The past few weeks have had me traveling around the Pacific Northwest with work, and instead of flying I made a point to drive; taking the more scenic routes and allowing myself a few more days to take in the sights.
My mind spinning a bit as I would try to reconcile life today with how it was more than 100 years ago. Getting lost in how different things are today made me wonder what the next 100 years will bring…and how foreign our time today will appear to our future selves.
The message the sticker represented fascinated me, as I loved to wonder…in fact, I was more often in dream than I was running around nature. The message reminded me that dreaming and wondering is just part of the formula, and moving forward by doing and experiencing is how we complete the circle and find a happy life.
I still have this sticker and message, and more than ever realize how important this simple slogan is: to wonder, to dream and to go out and do. To create a unique path in life. For the most part, I imagine that people in history also followed this same simple line of reasoning.
A reminder that it is a never-ending process.
Wonder. Dream. Do. Happiness.
I suppose that the message on this sticker was a simple warning that if we spend too much of our time wondering what could have been? With the mind spinning to answer the unanswerable, “what if?” It is easy to get lost in the irrelevant past while new opportunities slip by.
Why sit wondering what it would be like, when adventures and experiences lie right outside the door?
It will be impossible to fully understand what Native Americans or frontiersmen of the past thought when they saw the dawn rise every day over Seattle hundreds of years ago, but I imagine it must have recharged them.
A perfect start to the day, a time to admire the land and contemplate what was to be explored and admired. With no TV or Internet to tempt and waste hours of a day, I would think it must have been exciting to be immersed in nature as a part of daily life. True, such a life would be hard, but in a sense also simple.
As this great summer winds down, I am left thinking that we will continue to push ourselves further away from this great land of ours, with the result of losing touch with the physical nature of living.
As we load ourselves up with processed foods and mass-produced ’emotions’ emitting from our screens, at some point we will begin wondering what could have been ~ what if we had moved forward and taken the advice from a 30-year-old sticker: Don’t Die Wondering.
Posted on May 19, 2014
On the Southeast corner of the Olympic National Forest in the State of Washington (USA), lies an area unmatched in its beauty and sense of freedom. A fierce wilderness, just tame enough to charm a simple tenderfoot like myself, but sharp enough to ensure that it will never come under the control of any man.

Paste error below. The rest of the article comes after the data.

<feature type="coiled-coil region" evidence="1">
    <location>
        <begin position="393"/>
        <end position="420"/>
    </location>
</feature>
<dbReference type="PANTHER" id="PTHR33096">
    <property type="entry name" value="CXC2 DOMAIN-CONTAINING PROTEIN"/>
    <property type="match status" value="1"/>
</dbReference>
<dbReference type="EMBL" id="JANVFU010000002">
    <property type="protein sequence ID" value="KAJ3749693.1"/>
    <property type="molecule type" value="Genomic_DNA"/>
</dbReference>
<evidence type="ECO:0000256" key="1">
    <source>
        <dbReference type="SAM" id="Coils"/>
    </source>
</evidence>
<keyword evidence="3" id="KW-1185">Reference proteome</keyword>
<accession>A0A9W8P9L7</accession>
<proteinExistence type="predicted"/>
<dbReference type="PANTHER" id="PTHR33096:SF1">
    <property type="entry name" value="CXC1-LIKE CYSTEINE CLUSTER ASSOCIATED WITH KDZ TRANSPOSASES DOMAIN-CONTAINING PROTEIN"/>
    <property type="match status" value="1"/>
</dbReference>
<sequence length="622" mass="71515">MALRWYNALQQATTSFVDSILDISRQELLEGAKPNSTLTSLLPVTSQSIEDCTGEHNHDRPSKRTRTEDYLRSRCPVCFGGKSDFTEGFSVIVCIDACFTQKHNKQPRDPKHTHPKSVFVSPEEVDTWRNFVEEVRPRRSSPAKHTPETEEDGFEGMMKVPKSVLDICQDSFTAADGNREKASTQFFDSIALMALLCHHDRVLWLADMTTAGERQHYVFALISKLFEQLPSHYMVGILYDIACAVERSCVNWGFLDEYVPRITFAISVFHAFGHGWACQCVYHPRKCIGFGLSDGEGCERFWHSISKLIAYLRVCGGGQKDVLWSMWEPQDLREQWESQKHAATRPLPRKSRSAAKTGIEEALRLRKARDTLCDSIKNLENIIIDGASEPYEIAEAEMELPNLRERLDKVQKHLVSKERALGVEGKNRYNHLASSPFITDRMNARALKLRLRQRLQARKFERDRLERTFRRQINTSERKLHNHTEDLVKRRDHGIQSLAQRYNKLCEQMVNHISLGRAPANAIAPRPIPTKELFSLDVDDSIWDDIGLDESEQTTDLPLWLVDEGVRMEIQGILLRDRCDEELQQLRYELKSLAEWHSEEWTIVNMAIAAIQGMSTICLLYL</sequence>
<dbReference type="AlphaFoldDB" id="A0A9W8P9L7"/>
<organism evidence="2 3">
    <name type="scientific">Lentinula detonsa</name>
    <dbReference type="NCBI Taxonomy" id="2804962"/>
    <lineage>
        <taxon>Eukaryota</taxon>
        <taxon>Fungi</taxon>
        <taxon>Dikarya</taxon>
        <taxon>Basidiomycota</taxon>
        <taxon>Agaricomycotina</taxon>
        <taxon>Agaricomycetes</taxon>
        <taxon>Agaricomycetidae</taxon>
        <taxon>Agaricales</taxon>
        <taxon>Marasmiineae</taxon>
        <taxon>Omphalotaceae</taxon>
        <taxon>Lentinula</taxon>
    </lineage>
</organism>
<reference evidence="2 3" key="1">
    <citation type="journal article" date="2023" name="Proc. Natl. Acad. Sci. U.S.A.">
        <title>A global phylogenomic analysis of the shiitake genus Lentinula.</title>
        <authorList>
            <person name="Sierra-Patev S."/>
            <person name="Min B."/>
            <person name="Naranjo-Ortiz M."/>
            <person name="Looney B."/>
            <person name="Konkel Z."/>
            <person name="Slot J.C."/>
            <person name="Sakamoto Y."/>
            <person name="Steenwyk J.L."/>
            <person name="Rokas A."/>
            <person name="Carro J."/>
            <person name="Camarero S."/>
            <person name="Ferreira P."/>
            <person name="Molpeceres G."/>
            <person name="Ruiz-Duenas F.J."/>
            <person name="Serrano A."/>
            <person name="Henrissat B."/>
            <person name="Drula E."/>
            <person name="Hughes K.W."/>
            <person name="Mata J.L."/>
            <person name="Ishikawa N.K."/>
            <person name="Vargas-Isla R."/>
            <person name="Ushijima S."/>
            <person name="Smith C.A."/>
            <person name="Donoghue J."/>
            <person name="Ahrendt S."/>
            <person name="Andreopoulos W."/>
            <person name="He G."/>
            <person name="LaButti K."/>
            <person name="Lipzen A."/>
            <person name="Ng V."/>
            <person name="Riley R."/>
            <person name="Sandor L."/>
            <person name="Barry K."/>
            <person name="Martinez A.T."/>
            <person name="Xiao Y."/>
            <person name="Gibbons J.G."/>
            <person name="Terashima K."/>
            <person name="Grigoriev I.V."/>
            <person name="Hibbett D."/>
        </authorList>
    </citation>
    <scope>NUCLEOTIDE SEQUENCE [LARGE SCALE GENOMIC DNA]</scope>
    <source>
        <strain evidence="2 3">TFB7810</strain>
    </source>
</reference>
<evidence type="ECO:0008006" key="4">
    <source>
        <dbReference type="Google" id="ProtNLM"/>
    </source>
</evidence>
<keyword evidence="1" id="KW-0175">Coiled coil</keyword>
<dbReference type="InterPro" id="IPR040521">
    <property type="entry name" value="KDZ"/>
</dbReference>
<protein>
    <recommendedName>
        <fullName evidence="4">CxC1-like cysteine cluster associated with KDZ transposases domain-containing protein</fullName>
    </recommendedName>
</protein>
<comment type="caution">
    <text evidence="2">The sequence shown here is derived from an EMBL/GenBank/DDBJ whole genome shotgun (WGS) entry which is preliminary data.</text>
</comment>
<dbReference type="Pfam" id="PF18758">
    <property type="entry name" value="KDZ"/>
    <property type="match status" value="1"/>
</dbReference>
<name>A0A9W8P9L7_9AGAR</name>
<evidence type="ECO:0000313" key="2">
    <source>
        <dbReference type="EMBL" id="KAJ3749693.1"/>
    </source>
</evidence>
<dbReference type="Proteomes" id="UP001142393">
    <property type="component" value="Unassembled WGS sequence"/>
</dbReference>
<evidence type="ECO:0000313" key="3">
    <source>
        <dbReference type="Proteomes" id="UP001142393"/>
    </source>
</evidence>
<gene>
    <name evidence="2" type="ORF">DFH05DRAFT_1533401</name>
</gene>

This relatively unknown land is not just an untamed wilderness but it holds a history that defines America and her natural lands. Throughout the 1800s, the lands of the USA were being destroyed by corporate greed aptly described by John Muir:“The great wilds of our country, once held to be boundless and inexhaustible, are being rapidly invaded and overrun… and everything destructible in them is being destroyed.”
In the early 1900s, timber companies had their axes aimed on the last stands of virgin rainforest in the USA…the Skokomish and Olympic Wilderness. The local Forest Service, serving as patsies to large timber companies, invited President Theodore Roosevelt out to the Pacific Northwest for a visit: a visit designed to secure his signature opening up the land for logging.
However, the plans of the timber companies crashed as Roosevelt viewed the wilderness and then a clear-cut section of forest and told his guide “I hope the son-of-a-bitch who is responsible for this is roasting in hell” not knowing at the time that the very person responsible was standing next to him.
Roosevelt had found in this area a place where any man, woman or child could not help but fall deep into the wilderness and a return to nature. A place that even in the late 1890s had already begun to disappeared around most of America. A place to find that lost sense of greatness and freedom; a spirit we spend too much of our lives searching for.
During Roosevelt’s stay, he visited Lake Cushman and the elegant Antlers Hotel, built for adventurers at the doorstep of a wilderness, and he fell in love with the land. He is quoted as saying: “There may be some place in the world equal to Puget Sound, but I do not know where it is…” and the impression the land made can be clearly understood today.
It was this visit to the Skokomish wilderness area that triggered Roosevelt to use the Antiquities Act to set aside the land as the Mt. Olympus National Monument (eventually with much of it becoming part of the Olympic National Forest). Preserving a part of life and land where the greed and manipulation of lesser men would be unable to invade and take root.
Is there not a better feeling than getting lost in the simple scenes of nature?
To listen to the incredible wisdom of a babbling brook, watching it grow in size to a gurgling creek and then stand proudly as it matures into an intense roaring river, unabashed with excitement during spring rains.
It is so simple. It is so beautiful.
There is nothing quite like a visit to the Skokomish Wilderness to invigorate the soul and lift off the chaotic gloom of winter. To see a land, while changed, still holding onto its primal instincts.
I often dream of writing about this area; the transformation from a home to the Native Americans, to a target of the timber industry and then its intriguing flirtation as an upscale tourist destination for the very wealthy of the world.
This flirtation began as timber interests dwindled and young adventurers known as “Remittance Men” (receiving allowances from their wealthy families on the East Coast) highlighted a run of upscale investments, with the goal of creating a great wilderness playground for the wealthy elite.
Crisscrossing the globe to get to Seattle, a berth on a steam ferry to Union City, a stagecoach to reach Hoodsport, and from there a horseback ride to bring them to the doorstep of the upscale, yet isolated, Antlers Hotel.
For those able to afford such a trip, they would be rewarded with a slice of heaven. Guests stayed on average for at least a month: to taste a life that had only been heard in stories, unsure whether the stories were actually true or merely tales of fantasy…